Latin America: In search of its identity

Despite new gender identity laws, violence against gay men and transgender women is still rife in the region. “We can’t let our guard down” says our Regional Representative, Javier Hourcade Bellocq.

Once again a world celebration against homophobia and transphobia will take place on 17th May. We will rightly focus our analysis and show our disapproval of the recent events that have taken place in some countries in Africa and in Eastern Europe.

Here in Latin America, 2013/2014 has been a good year. The recent progress in political commitments has been consolidated. A clear example of this was the brave statement made by the Organization of American States (OAS) last year.

However, few of the countries that appeared in the photograph taken at that OAS Summit have followed up the commitments with concrete legislative changes back home.

Equal marriage and gender equality laws are being developed in some countries in the region; however, these are the result of grassroots advocacy work by groups and organisations that have been prioritising these issues over many years. These positive and progressive laws are important. Each one can trigger and catalyse the social and cultural changes that reduce discrimination and violence.

To date, Argentina, Uruguay and Mexico (only in the Federal District) have gender equality laws and further bills are to be presented by the chancellors of Bolivia, Guatemala and El Salvador in the next OAS Summit which will take place in early June 2014 in Asuncion, Paraguay. This is an event in which other organisations working on sexual diversity will bring to the table issues related to human rights and the lesbian, gay, bisexual and transgender community.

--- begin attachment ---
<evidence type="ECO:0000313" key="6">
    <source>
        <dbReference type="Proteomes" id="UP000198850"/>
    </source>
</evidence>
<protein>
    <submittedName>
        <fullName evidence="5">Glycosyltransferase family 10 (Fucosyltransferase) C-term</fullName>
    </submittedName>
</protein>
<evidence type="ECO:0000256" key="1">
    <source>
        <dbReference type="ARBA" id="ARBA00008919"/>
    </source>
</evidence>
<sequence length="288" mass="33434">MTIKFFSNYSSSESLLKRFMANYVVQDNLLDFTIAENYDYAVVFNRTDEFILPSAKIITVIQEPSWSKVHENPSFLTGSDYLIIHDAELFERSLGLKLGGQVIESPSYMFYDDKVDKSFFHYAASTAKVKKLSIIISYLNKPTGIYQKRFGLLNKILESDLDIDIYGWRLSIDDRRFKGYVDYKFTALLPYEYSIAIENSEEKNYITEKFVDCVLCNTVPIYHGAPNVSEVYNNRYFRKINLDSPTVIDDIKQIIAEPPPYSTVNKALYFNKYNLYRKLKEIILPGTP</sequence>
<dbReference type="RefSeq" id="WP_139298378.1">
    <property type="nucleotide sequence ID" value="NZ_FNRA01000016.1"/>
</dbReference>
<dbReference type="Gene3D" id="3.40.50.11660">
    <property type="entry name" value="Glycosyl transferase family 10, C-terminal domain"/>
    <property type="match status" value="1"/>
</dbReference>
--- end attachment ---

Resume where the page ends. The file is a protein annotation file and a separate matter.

Even after a law is passed, there is a long way to go. A gender equality law that is not accompanied by a budget that allows the provision of services and guarantees the rights set out in the text is simply fruitless.

A question to ask oneself is: how effective are the discussions at these multi-lateral governmental spaces like the OAS? I believe they can be if they are accompanied with national action, such as a network of organisations in the country that are willing to uphold the commitments made by ministers and ambassadors at the international level. Unfortunately, we cannot yet say that the statements made in these spaces have, on their own, contributed to any reduction in the number of homophobic and transphobic hate crimes in Central America.

Lastly, it is important not to forget the existence and influence of conservative evangelical groups which, just as in Africa, are pressuring the governments of Brazil, Haiti and some other countries in Central America to return to a past of discrimination and hate. That’s why we mustn’t lower our guard!

Read the human rights report we launched with REDLACTRANS last year - The Night Is Another Country which documents the violence and human rights violations committed against transgender people that go unreported in many countries, largely because their identity is not legally recognised.

Read more stories like this on Corresponsales Clave.